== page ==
Cardioid formed by its tangents.

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Studied by Ole Roemer (1674) in a investigation for the best form of gear teeth. The name cardioid (heart-shaped; from Greek root cardi, meaning heart) was first used by de Castillon in the Philosophical Transactions of the Royal Society of 1741. Its length is found by Phillipe de la Hire in 1708. Cardioid is a special case of limacon of Pascal: a family of curves studied and named after Étienne Pascal (1588 to 1640), father of Blaise Pascal (1623 to 1662).


Cardioid is a special case of epicycloid and limacon of Pascal. (See: Curve Family Index)

Cardioid can be defined as the trace of a point on a circle that rolls around a fixed circle of the same size without slipping. Or, the trace of a point on a circle of radius 2 r that rolls inside a fixed circle of radius r. The latter is known as double generation. The figure on the right shows the coordination of both generations.

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Cardioid as Epicycloid

Let A be the center of the fixed circle with radius r. Let B be the center of the rolling circle with radius r. Let P be a arbitrary fixed point on circle B. Suppose P is the tracing point. Let the point of contact of the two circles be D. Let N be a point on the rolling circle that is colinear with ADB. Let K be a point on circle A and colinear with DP. Theorems: PDK is the normal of P. PN is the tangent at P. A circle passing P and K and centered at a point (C) that lies on the fixed circle A will trace out the same cardioid with the tracing point P, by rolling it on the fixed circle with center A. This circle will have radius 2*r.

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Cardioid Tracing

We define the vertex of a cardioid to be the cusp's opposite point, and the diameter to be the segment from cusp to vertex.


The following formulas describe a cardioid with cusp at origin and vertex at {4,0}. The a variable is a scaling factor.



The evolute of a cardioid equals to itself. (true for all epi/hypocycloid) The left figure connects point on the cardioid to their center of osculating circles (green). In the right figure, normals of cardioid are drawn. (the secants shown have no math significance.)

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Constructing Evolute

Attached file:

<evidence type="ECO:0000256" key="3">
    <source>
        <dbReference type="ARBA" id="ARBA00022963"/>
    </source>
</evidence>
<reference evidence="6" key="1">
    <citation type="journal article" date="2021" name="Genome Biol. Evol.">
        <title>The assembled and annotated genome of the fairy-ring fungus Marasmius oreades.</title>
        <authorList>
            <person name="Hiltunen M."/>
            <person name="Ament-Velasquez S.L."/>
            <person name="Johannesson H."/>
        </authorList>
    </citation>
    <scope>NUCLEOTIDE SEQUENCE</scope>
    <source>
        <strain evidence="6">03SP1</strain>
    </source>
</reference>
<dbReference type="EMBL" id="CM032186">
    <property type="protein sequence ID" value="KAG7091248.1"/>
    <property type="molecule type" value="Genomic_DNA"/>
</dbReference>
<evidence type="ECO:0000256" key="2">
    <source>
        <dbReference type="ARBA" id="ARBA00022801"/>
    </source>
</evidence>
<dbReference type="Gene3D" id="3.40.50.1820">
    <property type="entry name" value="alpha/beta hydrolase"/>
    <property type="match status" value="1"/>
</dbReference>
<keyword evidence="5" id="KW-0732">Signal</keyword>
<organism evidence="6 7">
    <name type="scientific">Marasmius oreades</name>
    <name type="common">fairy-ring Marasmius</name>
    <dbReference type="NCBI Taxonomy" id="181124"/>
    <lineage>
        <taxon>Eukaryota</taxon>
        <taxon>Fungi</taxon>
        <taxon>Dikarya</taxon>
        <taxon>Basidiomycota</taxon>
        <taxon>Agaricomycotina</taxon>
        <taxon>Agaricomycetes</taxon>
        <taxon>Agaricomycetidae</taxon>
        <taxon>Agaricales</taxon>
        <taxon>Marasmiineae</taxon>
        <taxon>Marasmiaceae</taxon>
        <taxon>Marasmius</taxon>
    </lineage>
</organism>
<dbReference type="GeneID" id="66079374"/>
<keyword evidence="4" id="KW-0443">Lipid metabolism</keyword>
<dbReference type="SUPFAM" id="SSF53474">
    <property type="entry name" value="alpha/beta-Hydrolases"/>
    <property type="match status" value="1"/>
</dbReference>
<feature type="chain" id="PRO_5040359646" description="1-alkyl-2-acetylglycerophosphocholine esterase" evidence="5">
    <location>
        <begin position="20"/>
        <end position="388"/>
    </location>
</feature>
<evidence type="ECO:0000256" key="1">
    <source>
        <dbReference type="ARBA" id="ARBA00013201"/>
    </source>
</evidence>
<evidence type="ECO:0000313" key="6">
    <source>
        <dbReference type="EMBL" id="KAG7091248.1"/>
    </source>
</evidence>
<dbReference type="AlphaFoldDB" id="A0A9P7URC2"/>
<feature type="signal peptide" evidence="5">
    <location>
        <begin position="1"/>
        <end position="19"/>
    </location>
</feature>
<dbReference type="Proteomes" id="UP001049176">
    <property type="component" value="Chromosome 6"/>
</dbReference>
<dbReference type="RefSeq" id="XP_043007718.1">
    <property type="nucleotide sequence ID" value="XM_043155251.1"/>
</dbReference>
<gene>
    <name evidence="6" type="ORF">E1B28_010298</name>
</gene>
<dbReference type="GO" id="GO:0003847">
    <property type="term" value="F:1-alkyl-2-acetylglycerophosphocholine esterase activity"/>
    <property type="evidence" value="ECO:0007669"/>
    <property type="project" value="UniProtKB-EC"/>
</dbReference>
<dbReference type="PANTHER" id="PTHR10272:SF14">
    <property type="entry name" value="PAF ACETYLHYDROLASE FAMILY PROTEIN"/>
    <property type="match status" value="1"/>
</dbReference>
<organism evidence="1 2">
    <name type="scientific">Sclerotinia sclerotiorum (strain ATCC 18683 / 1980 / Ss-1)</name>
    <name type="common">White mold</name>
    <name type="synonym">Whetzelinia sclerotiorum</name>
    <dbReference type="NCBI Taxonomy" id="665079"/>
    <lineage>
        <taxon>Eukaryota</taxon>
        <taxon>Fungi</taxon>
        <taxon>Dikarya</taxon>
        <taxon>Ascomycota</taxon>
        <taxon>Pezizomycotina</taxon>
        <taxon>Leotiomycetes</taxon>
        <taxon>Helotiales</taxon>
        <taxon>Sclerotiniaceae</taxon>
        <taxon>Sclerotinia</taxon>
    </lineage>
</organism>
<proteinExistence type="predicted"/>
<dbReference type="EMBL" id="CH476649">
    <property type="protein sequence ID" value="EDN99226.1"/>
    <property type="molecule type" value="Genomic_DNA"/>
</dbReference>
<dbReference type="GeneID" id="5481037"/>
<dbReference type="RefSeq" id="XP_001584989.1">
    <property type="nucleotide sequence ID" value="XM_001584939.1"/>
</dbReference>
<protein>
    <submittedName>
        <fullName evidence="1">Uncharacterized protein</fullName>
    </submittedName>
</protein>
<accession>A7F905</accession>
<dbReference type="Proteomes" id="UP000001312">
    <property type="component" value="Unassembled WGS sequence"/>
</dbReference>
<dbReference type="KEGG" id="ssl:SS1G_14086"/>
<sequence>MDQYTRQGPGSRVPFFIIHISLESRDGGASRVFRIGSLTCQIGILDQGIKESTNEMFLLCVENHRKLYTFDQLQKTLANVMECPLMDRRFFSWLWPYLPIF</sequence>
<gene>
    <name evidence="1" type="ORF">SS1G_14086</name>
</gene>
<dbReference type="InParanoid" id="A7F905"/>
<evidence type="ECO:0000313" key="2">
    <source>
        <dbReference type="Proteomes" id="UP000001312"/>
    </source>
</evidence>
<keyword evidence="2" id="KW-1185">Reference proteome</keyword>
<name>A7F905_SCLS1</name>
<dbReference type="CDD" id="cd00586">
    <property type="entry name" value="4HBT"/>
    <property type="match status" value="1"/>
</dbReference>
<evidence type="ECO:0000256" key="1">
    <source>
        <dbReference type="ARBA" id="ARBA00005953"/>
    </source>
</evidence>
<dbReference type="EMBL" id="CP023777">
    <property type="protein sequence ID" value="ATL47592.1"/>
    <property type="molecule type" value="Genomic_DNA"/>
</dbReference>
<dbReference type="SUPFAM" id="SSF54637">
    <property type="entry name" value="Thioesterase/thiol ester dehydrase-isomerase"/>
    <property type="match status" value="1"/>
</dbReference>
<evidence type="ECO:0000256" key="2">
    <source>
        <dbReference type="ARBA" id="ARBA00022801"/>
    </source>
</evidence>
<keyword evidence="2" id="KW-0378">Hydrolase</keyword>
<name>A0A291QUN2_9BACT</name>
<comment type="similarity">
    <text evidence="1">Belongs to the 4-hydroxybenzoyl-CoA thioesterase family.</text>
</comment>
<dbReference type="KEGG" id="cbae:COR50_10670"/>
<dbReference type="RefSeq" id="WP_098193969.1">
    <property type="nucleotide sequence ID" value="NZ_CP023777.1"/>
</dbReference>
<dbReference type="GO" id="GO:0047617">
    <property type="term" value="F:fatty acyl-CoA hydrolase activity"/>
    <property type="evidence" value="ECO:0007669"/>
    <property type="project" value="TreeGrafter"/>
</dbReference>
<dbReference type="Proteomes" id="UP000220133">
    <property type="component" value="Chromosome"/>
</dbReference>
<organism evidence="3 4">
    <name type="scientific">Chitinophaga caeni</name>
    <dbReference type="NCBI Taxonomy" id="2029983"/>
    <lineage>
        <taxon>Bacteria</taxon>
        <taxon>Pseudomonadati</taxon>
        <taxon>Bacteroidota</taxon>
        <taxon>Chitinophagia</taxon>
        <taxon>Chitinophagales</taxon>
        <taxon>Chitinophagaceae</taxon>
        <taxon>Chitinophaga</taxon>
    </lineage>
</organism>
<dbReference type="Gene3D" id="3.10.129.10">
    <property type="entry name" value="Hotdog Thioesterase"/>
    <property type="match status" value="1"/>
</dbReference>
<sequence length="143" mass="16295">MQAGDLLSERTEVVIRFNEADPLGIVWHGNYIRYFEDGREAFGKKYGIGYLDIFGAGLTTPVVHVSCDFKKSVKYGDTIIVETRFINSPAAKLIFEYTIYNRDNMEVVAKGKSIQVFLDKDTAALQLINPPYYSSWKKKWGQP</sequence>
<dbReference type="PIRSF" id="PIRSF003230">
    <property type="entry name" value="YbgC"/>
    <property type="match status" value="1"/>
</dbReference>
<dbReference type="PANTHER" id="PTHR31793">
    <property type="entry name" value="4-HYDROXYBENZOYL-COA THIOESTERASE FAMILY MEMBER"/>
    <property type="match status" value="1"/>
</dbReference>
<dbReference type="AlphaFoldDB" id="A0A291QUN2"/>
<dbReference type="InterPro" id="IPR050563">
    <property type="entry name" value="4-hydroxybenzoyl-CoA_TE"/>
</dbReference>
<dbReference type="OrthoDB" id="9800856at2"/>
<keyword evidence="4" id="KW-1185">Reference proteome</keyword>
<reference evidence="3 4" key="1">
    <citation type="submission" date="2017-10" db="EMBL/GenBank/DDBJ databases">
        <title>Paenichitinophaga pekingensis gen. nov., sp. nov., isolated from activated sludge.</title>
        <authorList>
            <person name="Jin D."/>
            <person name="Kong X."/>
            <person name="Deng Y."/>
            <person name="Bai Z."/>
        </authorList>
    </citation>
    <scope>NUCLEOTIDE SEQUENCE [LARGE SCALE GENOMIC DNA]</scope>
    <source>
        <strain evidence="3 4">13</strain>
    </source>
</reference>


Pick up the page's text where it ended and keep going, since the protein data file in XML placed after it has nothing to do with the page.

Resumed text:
Caustic and Envelope of Circles

Cardioid is the catacaustic of a circle with light source on the circle. The cardioid so generated is inside the circle with vertex on the point of light source, and has diameter 2/3 of the circle. Cardioid is also the envelope of circles with centers on a fixed base circle C and each circle passing through a fixed point P on the base circle C. The generated cardioid has diameter twice that of C and its cusp is at P.

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Left: Cardioid as a circle's caustics. Right: Cardioid as envelope of circles.
cardioid circle caustics
Cardioid As Circle's Caustics

The catacaustic of a cardioid with lightsource on the cusp is a nephroid.

Pedal and Conchoid of a Circle

Cardioid is the pedal of a circle with respect to a fixed point on the circle. The fixed point forms the cusp of the cardioid, and the circle's diameter is the cardioid's diameter. Cardioid is also the conchoid of a circle of radius r with respect to a fixed point on the circle, and offset 2 r. In others words, any chord of cardioid passing its cusp has constant length 1/2 of the cardioid's diameter, and the locus of midpoints of such chords is a circle. Furthermore, The tangents at the end points of chords passing through the cusp intersects at right angles, and the locus of such intersections is a circle with diameter 3/2 of the cardioid's. Therefore, the orthoptic of a cardioid is a circle.


Parallel Tangents

Given any line, there are exactly three tangents parallel to it. If we connect the points of tangency to the cusp, the three segments meet at equal angles of 2 Pi/3.

Parallel Tangents

For any line that cuts a cardioid in 4 points, the sum of distances from the cusp to the intersections is equal to the diameter of the cardioid.

Inverse of Parabola

Cardioid is the inverse of parabola with respect to its focus.


Pedal, Radial, and Rose

The pedal of a cardioid with respect to its center is the a one-petalled rose r==Cos[1/3*θ]. The radial of a cardioid is the same rose. (The pedal and radial of epi/hypocycloids are roses. See each page for the general theorem.)

Cardioid (blue) and its pedal curve (red).

Modular Arithmetic

Let there be 36 points labeled 0 to 35 equally spaced on a circle. Connect nth point to Mod[2 n,36] th point. These lines are tangents to a cardioid. it seems that all epicycloids have similar connections to modular arithmetic. Need proof.


Cardioid Graphics Gallery

Limacon of Pascal Graphics Gallery

Why is Mandelbrot Set Cardioid Shaped?

Times Tables, Mandelbrot and the Heart of Mathematics

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